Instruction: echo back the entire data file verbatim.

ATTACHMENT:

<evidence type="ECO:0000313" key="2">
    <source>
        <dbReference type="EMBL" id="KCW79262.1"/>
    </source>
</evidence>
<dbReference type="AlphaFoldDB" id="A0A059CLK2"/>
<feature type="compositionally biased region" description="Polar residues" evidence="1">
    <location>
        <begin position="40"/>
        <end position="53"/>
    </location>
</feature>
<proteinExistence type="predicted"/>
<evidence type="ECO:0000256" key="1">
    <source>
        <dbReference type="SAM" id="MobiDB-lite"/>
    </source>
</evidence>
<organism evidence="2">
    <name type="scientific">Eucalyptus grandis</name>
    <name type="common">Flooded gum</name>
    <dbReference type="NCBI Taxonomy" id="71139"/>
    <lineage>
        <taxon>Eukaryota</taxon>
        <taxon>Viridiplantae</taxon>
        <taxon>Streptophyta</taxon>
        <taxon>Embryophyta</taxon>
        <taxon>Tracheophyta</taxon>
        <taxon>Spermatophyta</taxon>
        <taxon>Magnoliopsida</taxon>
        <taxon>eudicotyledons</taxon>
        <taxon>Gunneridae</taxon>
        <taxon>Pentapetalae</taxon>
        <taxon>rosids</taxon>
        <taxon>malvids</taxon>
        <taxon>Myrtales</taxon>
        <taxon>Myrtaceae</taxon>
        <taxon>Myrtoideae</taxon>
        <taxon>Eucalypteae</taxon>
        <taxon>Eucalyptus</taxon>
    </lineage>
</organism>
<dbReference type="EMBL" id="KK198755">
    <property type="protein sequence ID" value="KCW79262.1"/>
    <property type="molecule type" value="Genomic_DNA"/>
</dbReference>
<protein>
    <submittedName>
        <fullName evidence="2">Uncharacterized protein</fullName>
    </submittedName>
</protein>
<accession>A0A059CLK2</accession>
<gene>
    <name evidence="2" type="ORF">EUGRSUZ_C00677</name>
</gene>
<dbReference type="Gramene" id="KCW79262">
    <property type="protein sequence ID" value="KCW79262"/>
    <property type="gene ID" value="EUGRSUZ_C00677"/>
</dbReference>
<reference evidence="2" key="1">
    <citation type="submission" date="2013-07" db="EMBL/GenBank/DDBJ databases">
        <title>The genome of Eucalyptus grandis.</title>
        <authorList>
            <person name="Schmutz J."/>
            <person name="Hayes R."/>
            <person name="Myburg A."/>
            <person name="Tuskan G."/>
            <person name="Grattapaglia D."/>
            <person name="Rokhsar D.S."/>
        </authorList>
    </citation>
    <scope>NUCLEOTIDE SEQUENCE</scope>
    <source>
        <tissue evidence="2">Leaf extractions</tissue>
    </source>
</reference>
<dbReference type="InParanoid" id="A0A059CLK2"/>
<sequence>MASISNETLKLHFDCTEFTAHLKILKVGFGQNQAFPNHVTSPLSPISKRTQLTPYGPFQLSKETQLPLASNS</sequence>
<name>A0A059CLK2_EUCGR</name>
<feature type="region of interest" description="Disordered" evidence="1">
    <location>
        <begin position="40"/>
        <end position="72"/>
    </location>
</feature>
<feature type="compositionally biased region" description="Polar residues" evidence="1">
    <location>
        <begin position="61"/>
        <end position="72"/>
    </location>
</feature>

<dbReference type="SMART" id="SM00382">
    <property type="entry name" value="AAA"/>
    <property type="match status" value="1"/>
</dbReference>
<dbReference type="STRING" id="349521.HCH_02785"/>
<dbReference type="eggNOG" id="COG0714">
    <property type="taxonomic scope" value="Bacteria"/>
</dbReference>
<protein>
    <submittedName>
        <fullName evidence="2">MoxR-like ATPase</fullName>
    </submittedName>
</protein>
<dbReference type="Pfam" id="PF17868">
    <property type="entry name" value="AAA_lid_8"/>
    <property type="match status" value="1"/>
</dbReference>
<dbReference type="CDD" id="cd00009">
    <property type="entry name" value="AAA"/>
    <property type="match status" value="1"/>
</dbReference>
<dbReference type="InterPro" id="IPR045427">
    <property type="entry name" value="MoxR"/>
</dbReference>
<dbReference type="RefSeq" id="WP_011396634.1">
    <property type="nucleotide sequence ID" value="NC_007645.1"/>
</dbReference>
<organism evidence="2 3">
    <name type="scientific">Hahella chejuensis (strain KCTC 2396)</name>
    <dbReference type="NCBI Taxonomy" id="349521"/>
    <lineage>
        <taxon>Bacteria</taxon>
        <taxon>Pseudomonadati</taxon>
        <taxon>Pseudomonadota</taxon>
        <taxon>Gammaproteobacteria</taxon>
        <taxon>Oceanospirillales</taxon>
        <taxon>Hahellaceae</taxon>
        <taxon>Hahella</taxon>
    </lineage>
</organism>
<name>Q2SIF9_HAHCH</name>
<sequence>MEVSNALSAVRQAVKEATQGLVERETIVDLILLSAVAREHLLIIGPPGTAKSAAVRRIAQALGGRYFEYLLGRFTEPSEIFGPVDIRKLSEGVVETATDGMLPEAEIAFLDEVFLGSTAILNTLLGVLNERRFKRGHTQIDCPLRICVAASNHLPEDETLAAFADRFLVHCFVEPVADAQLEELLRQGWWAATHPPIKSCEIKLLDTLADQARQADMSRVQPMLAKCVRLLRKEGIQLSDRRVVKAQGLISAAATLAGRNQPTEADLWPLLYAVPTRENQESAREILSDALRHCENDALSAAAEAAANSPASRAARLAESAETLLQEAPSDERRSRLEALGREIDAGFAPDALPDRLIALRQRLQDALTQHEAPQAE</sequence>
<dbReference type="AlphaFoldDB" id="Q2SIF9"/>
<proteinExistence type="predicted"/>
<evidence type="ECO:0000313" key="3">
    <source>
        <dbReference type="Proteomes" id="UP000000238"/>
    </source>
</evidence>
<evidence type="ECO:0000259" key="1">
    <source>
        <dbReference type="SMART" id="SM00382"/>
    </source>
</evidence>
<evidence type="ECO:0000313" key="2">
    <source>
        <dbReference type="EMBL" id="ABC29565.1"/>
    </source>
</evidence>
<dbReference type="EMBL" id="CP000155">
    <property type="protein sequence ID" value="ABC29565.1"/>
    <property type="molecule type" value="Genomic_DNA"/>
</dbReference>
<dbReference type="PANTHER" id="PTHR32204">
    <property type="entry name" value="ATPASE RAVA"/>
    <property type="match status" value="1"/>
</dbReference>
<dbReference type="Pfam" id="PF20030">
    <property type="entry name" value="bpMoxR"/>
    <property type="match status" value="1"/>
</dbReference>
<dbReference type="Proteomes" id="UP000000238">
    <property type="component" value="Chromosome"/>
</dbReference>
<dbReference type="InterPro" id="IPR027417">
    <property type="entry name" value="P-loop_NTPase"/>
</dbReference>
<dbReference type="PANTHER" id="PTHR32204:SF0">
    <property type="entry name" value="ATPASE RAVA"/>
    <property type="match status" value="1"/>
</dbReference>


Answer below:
<evidence type="ECO:0000313" key="2">
    <source>
        <dbReference type="EMBL" id="KCW79262.1"/>
    </source>
</evidence>
<dbReference type="AlphaFoldDB" id="A0A059CLK2"/>
<feature type="compositionally biased region" description="Polar residues" evidence="1">
    <location>
        <begin position="40"/>
        <end position="53"/>
    </location>
</feature>
<proteinExistence type="predicted"/>
<evidence type="ECO:0000256" key="1">
    <source>
        <dbReference type="SAM" id="MobiDB-lite"/>
    </source>
</evidence>
<organism evidence="2">
    <name type="scientific">Eucalyptus grandis</name>
    <name type="common">Flooded gum</name>
    <dbReference type="NCBI Taxonomy" id="71139"/>
    <lineage>
        <taxon>Eukaryota</taxon>
        <taxon>Viridiplantae</taxon>
        <taxon>Streptophyta</taxon>
        <taxon>Embryophyta</taxon>
        <taxon>Tracheophyta</taxon>
        <taxon>Spermatophyta</taxon>
        <taxon>Magnoliopsida</taxon>
        <taxon>eudicotyledons</taxon>
        <taxon>Gunneridae</taxon>
        <taxon>Pentapetalae</taxon>
        <taxon>rosids</taxon>
        <taxon>malvids</taxon>
        <taxon>Myrtales</taxon>
        <taxon>Myrtaceae</taxon>
        <taxon>Myrtoideae</taxon>
        <taxon>Eucalypteae</taxon>
        <taxon>Eucalyptus</taxon>
    </lineage>
</organism>
<dbReference type="EMBL" id="KK198755">
    <property type="protein sequence ID" value="KCW79262.1"/>
    <property type="molecule type" value="Genomic_DNA"/>
</dbReference>
<protein>
    <submittedName>
        <fullName evidence="2">Uncharacterized protein</fullName>
    </submittedName>
</protein>
<accession>A0A059CLK2</accession>
<gene>
    <name evidence="2" type="ORF">EUGRSUZ_C00677</name>
</gene>
<dbReference type="Gramene" id="KCW79262">
    <property type="protein sequence ID" value="KCW79262"/>
    <property type="gene ID" value="EUGRSUZ_C00677"/>
</dbReference>
<reference evidence="2" key="1">
    <citation type="submission" date="2013-07" db="EMBL/GenBank/DDBJ databases">
        <title>The genome of Eucalyptus grandis.</title>
        <authorList>
            <person name="Schmutz J."/>
            <person name="Hayes R."/>
            <person name="Myburg A."/>
            <person name="Tuskan G."/>
            <person name="Grattapaglia D."/>
            <person name="Rokhsar D.S."/>
        </authorList>
    </citation>
    <scope>NUCLEOTIDE SEQUENCE</scope>
    <source>
        <tissue evidence="2">Leaf extractions</tissue>
    </source>
</reference>
<dbReference type="InParanoid" id="A0A059CLK2"/>
<sequence>MASISNETLKLHFDCTEFTAHLKILKVGFGQNQAFPNHVTSPLSPISKRTQLTPYGPFQLSKETQLPLASNS</sequence>
<name>A0A059CLK2_EUCGR</name>
<feature type="region of interest" description="Disordered" evidence="1">
    <location>
        <begin position="40"/>
        <end position="72"/>
    </location>
</feature>
<feature type="compositionally biased region" description="Polar residues" evidence="1">
    <location>
        <begin position="61"/>
        <end position="72"/>
    </location>
</feature>

<dbReference type="SMART" id="SM00382">
    <property type="entry name" value="AAA"/>
    <property type="match status" value="1"/>
</dbReference>
<dbReference type="STRING" id="349521.HCH_02785"/>
<dbReference type="eggNOG" id="COG0714">
    <property type="taxonomic scope" value="Bacteria"/>
</dbReference>
<protein>
    <submittedName>
        <fullName evidence="2">MoxR-like ATPase</fullName>
    </submittedName>
</protein>
<dbReference type="Pfam" id="PF17868">
    <property type="entry name" value="AAA_lid_8"/>
    <property type="match status" value="1"/>
</dbReference>
<dbReference type="CDD" id="cd00009">
    <property type="entry name" value="AAA"/>
    <property type="match status" value="1"/>
</dbReference>
<dbReference type="InterPro" id="IPR045427">
    <property type="entry name" value="MoxR"/>
</dbReference>
<dbReference type="RefSeq" id="WP_011396634.1">
    <property type="nucleotide sequence ID" value="NC_007645.1"/>
</dbReference>
<organism evidence="2 3">
    <name type="scientific">Hahella chejuensis (strain KCTC 2396)</name>
    <dbReference type="NCBI Taxonomy" id="349521"/>
    <lineage>
        <taxon>Bacteria</taxon>
        <taxon>Pseudomonadati</taxon>
        <taxon>Pseudomonadota</taxon>
        <taxon>Gammaproteobacteria</taxon>
        <taxon>Oceanospirillales</taxon>
        <taxon>Hahellaceae</taxon>
        <taxon>Hahella</taxon>
    </lineage>
</organism>
<name>Q2SIF9_HAHCH</name>
<sequence>MEVSNALSAVRQAVKEATQGLVERETIVDLILLSAVAREHLLIIGPPGTAKSAAVRRIAQALGGRYFEYLLGRFTEPSEIFGPVDIRKLSEGVVETATDGMLPEAEIAFLDEVFLGSTAILNTLLGVLNERRFKRGHTQIDCPLRICVAASNHLPEDETLAAFADRFLVHCFVEPVADAQLEELLRQGWWAATHPPIKSCEIKLLDTLADQARQADMSRVQPMLAKCVRLLRKEGIQLSDRRVVKAQGLISAAATLAGRNQPTEADLWPLLYAVPTRENQESAREILSDALRHCENDALSAAAEAAANSPASRAARLAESAETLLQEAPSDERRSRLEALGREIDAGFAPDALPDRLIALRQRLQDALTQHEAPQAE</sequence>
<dbReference type="AlphaFoldDB" id="Q2SIF9"/>
<proteinExistence type="predicted"/>
<evidence type="ECO:0000313" key="3">
    <source>
        <dbReference type="Proteomes" id="UP000000238"/>
    </source>
</evidence>
<evidence type="ECO:0000259" key="1">
    <source>
        <dbReference type="SMART" id="SM00382"/>
    </source>
</evidence>
<evidence type="ECO:0000313" key="2">
    <source>
        <dbReference type="EMBL" id="ABC29565.1"/>
    </source>
</evidence>
<dbReference type="EMBL" id="CP000155">
    <property type="protein sequence ID" value="ABC29565.1"/>
    <property type="molecule type" value="Genomic_DNA"/>
</dbReference>
<dbReference type="PANTHER" id="PTHR32204">
    <property type="entry name" value="ATPASE RAVA"/>
    <property type="match status" value="1"/>
</dbReference>
<dbReference type="Pfam" id="PF20030">
    <property type="entry name" value="bpMoxR"/>
    <property type="match status" value="1"/>
</dbReference>
<dbReference type="Proteomes" id="UP000000238">
    <property type="component" value="Chromosome"/>
</dbReference>
<dbReference type="InterPro" id="IPR027417">
    <property type="entry name" value="P-loop_NTPase"/>
</dbReference>
<dbReference type="PANTHER" id="PTHR32204:SF0">
    <property type="entry name" value="ATPASE RAVA"/>
    <property type="match status" value="1"/>
</dbReference>